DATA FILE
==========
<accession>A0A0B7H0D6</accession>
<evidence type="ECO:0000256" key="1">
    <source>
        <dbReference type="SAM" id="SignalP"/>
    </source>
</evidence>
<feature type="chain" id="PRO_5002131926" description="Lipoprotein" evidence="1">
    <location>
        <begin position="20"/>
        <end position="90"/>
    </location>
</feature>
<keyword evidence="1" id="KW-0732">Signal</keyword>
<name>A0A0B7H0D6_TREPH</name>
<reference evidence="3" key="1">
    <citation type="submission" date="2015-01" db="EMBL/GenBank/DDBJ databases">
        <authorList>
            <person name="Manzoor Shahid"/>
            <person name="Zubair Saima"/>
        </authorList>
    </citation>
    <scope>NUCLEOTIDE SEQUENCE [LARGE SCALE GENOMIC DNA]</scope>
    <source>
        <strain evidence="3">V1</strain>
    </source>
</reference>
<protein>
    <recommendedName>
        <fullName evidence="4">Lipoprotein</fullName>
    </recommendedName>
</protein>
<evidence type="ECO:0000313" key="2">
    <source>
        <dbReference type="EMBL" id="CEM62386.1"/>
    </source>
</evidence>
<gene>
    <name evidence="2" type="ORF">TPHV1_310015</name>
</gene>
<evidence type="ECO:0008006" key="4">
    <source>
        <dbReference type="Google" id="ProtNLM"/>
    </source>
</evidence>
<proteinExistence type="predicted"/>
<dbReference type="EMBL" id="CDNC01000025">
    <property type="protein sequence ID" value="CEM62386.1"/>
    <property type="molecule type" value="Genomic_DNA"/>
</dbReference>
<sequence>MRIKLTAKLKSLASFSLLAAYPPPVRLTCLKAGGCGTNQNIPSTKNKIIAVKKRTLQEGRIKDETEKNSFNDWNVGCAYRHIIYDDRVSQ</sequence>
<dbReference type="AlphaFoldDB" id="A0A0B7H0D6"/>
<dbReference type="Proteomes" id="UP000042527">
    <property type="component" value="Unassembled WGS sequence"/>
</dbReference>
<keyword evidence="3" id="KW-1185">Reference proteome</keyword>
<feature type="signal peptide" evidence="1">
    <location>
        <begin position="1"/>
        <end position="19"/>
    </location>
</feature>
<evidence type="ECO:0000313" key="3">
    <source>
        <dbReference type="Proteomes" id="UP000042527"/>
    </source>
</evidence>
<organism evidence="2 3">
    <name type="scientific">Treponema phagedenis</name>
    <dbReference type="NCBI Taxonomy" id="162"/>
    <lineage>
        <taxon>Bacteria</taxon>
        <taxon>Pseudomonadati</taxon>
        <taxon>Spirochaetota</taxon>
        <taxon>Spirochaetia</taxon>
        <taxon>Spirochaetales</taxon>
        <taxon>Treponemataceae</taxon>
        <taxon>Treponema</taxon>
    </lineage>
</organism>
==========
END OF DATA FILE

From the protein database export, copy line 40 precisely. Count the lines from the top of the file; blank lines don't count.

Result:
<evidence type="ECO:0008006" key="4">